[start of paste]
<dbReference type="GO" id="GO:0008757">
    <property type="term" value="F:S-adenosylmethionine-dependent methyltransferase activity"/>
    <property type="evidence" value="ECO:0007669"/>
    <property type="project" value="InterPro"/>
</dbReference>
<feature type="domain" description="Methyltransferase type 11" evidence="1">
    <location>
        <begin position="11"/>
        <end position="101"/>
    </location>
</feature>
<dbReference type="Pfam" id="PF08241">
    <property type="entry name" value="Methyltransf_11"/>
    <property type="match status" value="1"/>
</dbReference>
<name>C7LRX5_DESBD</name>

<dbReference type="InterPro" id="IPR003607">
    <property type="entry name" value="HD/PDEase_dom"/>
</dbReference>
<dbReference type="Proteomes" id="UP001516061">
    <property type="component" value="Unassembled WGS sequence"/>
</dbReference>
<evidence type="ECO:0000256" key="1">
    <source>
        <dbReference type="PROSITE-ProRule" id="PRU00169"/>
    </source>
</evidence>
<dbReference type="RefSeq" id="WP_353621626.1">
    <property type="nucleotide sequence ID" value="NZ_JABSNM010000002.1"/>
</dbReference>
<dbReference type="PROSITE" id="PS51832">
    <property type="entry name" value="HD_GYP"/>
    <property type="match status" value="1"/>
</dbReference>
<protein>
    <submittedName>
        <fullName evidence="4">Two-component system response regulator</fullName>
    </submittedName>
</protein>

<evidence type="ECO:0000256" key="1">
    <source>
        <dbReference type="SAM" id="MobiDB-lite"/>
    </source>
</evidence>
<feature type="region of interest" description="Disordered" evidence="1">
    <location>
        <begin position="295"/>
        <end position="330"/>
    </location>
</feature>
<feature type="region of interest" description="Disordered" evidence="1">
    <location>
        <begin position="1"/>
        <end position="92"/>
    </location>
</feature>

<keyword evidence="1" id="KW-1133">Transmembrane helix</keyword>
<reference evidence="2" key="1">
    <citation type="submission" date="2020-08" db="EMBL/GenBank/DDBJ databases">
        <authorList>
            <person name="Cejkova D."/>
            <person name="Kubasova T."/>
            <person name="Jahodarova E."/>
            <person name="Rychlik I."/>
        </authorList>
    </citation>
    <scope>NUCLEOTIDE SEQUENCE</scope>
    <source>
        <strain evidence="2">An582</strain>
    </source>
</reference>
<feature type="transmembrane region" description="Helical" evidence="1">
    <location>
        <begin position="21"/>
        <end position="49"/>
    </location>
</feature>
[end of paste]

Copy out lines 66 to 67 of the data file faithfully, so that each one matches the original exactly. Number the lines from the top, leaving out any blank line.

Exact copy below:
    </citation>
    <scope>NUCLEOTIDE SEQUENCE</scope>